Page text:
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      • I think what you're talking about here is "reader response criticism," where a reader (or viewer in this case) interacts with a "text" relative to his/her/their own experiences. For instance, as an autistic woman, I very much "read" Encanto as a commentary on disability, giftedness, and twice-exceptionality. So no, there is nothing wrong with looking for or finding deeper or truer meaning in the plot. The challenge here is going to be choosing which deeper readings to focus on, because as you mention, there are so many. – Stephanie M. 1 month ago
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      • The whole concept of interpreting creative works has been academically discussed for centuries by this point, so there's not exactly much new ground to tread, other than to perform case studies on specific modern works like you're trying to do with Encanto. I personally believe, especially in a medium like film, that the idea of any one interpretation being correct is absurd, even if it's one that has been publicly stated by a key creative such as the director or writer. Therefore I think that were you to continue this article in any direction where are you providing your own personal interpretation, the key point is providing evidence from the source itself, Encanto, to defend and support your case. If you are instead headed in the direction of using Encanto as a talking point to further the general discussion of artistic interpretation, then it would definitely be interesting to see you critically analyse some of the different 'theories' and 'arguments' circulating the Internet in regards to what the films 'true meaning' is. Irrespective of whatever path you take with this topic, I wish you the best and look forward to reading your work :) – LucasR 1 month ago
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      Locked

      Analyzing Analog Horror

      Analog Horror refers to the genre of horror created with the aesthetic of Analog technology, that is to say shot on video, "found footage".

      Within the subgenre there exists quite a number of breakthrough hits such as "Backrooms" "Local 58" and "The Mandela Catalogue"

      What draws people to this genre and what can be said about the genre tropes and themes? What is the appeal and is there a lesson that can be garnered from the creation of these works?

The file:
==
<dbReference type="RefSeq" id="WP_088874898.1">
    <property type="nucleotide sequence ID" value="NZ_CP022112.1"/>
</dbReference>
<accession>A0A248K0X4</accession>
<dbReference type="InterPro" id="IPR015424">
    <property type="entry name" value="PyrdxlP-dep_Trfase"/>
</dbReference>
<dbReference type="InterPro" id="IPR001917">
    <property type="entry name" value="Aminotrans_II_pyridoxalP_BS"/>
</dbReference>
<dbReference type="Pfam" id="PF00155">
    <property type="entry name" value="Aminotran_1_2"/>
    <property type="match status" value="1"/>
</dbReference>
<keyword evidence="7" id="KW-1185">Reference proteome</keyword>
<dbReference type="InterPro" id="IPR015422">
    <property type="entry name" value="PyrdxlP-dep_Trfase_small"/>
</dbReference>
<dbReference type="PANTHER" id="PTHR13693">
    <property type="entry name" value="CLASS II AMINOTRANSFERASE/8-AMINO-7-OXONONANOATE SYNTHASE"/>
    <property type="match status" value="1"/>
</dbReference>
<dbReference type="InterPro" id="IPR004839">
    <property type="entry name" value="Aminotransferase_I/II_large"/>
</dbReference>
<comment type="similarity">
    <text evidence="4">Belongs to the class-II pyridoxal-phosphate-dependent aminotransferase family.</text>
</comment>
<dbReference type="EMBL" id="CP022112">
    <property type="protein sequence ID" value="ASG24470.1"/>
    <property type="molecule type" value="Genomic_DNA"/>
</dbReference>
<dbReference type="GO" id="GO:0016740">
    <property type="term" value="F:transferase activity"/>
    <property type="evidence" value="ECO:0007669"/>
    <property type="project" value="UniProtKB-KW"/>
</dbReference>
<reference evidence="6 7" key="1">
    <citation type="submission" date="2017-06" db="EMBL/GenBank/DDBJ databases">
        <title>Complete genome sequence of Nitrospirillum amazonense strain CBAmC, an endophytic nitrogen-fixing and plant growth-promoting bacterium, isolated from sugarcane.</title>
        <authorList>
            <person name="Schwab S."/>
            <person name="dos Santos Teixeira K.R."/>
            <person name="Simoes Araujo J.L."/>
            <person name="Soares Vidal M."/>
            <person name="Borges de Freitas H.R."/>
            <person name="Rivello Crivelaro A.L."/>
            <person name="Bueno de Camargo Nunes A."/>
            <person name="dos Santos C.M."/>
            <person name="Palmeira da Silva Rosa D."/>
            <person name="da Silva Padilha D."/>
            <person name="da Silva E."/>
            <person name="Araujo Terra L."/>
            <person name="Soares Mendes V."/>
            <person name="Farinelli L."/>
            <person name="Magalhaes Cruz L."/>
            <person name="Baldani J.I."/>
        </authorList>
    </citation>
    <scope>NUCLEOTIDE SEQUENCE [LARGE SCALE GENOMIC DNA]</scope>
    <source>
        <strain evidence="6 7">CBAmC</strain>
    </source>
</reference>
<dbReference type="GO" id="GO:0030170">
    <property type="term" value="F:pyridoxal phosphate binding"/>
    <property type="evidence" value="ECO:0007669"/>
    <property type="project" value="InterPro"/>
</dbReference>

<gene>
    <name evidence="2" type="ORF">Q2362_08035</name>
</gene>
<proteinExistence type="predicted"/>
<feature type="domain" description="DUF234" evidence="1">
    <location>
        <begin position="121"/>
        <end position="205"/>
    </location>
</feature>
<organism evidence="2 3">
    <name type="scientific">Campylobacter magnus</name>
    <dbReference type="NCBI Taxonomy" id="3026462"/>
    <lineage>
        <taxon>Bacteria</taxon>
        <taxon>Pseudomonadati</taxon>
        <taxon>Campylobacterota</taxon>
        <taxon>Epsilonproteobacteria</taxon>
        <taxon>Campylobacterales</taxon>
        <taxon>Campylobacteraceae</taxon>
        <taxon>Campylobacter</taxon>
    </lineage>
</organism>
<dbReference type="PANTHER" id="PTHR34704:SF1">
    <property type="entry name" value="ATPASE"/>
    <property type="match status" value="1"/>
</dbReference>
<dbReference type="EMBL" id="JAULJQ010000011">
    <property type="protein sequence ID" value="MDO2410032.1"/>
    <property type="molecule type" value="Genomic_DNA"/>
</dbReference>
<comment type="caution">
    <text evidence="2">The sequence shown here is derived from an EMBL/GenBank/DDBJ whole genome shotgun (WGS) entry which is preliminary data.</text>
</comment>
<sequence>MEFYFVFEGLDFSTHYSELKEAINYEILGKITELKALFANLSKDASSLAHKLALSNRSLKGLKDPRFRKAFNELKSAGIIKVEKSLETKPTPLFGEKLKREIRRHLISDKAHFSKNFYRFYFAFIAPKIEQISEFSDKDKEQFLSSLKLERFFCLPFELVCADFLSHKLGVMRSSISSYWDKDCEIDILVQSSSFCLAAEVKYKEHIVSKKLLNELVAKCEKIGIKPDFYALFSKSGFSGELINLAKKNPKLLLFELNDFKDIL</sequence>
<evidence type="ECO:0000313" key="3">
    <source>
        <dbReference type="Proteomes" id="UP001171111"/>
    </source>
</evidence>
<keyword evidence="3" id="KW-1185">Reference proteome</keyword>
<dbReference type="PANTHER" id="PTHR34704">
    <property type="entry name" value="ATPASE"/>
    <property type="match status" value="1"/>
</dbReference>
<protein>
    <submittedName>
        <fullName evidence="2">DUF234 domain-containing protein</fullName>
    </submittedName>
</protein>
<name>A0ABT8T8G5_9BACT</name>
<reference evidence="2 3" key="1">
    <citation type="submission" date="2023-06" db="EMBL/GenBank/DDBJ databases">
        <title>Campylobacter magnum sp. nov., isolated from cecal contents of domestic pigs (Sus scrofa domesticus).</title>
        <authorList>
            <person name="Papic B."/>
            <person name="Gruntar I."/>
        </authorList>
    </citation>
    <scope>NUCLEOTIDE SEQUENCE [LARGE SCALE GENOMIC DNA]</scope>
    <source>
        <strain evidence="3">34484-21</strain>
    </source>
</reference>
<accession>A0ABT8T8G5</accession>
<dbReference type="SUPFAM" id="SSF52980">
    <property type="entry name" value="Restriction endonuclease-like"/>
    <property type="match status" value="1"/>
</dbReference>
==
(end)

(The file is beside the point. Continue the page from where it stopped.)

• Good start, but you might want to delve a bit more into what analog horror is, or how your examples achieve it. If you don't know what found footage is (and I, for one, only have a vague idea), you might be a bit confused. – Stephanie M. 2 months ago
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      • I was just thinking of leading a topic for this subject too. I think the evolution of analog horror is fascinating, its origins (I think) layered from many concepts and ideas from YouTube. I think constantly about what makes this niche sub genre scary, and what draws people in. This would be a great topic, especially to see where it’s grown from. – eaonhurley 2 months ago
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      Taken by eaonhurley (PM) 2 months ago.
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      Pending

      The Legacy of Ken Penders and Archie's Sonic the Hedgehog

      A retrospective on the comic run of Ken Penders, his various additions to the Archie Sonic the Hedgehog comic for better and for worse.

      Analysis of his writing style, character tropes, creative choices and limitations while contextualizing it in comparison with the greater Sonic media franchise.

      Exploring what made Ken Penders so valuable at the beginning of his run with Sonic, how he became so reviled by many in the fanbase and his current media presence after his departure.

      • This topic has potential but is also pretty broad. It sounds like you could be dealing with three separate topics, so I might just choose one and expand. – Stephanie M. 2 months ago
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      1
      Pending

      Eva and the Rebuilds

      Analyse the current state of the canon between Eva and it’s rebuild. Compare the emotional highlights from the first anime with their analogs in the rebuilds and what the variations between the two mean for the story.

      Analyze the characters and how they’re different between the rebuild and the original series.

      Highlighting the differences not just in the emotional state of the author but in the conceptualization of the story after having been finished once and now finished again.

        Sorry, no tides are available. Please update the filter.

        Latest Comments

        Sunni Ago

        Thank you.

        Disney, The Little Mermaid, and the Politics of “Woke” in a Polarized World
        Disney, The Little Mermaid, and the Politics of “Woke” in a Polarized World
        Sunni Ago

        They’re Turkish.

        Disney, The Little Mermaid, and the Politics of “Woke” in a Polarized World
        Disney, The Little Mermaid, and the Politics of “Woke” in a Polarized World
        Sunni Ago

        A great character analysis for a great villain protag. Truly the archetypical hater. Because why did he need to be so petty over a promotion.

        Iago - The Perfect Villain
        Sunni Ago

        Appearance in what sense?

        Force people into areas where they shouldn’t talk about racism? Who is doing this?

        Is it too difficult not to dilute the African identity in order to integrate Black people into the family of American society?

        Could you elaborate on your meaning?

        Disney, The Little Mermaid, and the Politics of “Woke” in a Polarized World
        Sunni Ago

        Black Cauldron reboot with all black cast.

        Disney, The Little Mermaid, and the Politics of “Woke” in a Polarized World
        Sunni Ago

        Movies take a bit longer than that to develop and Disney has far worse in their catalogue.

        Disney, The Little Mermaid, and the Politics of “Woke” in a Polarized World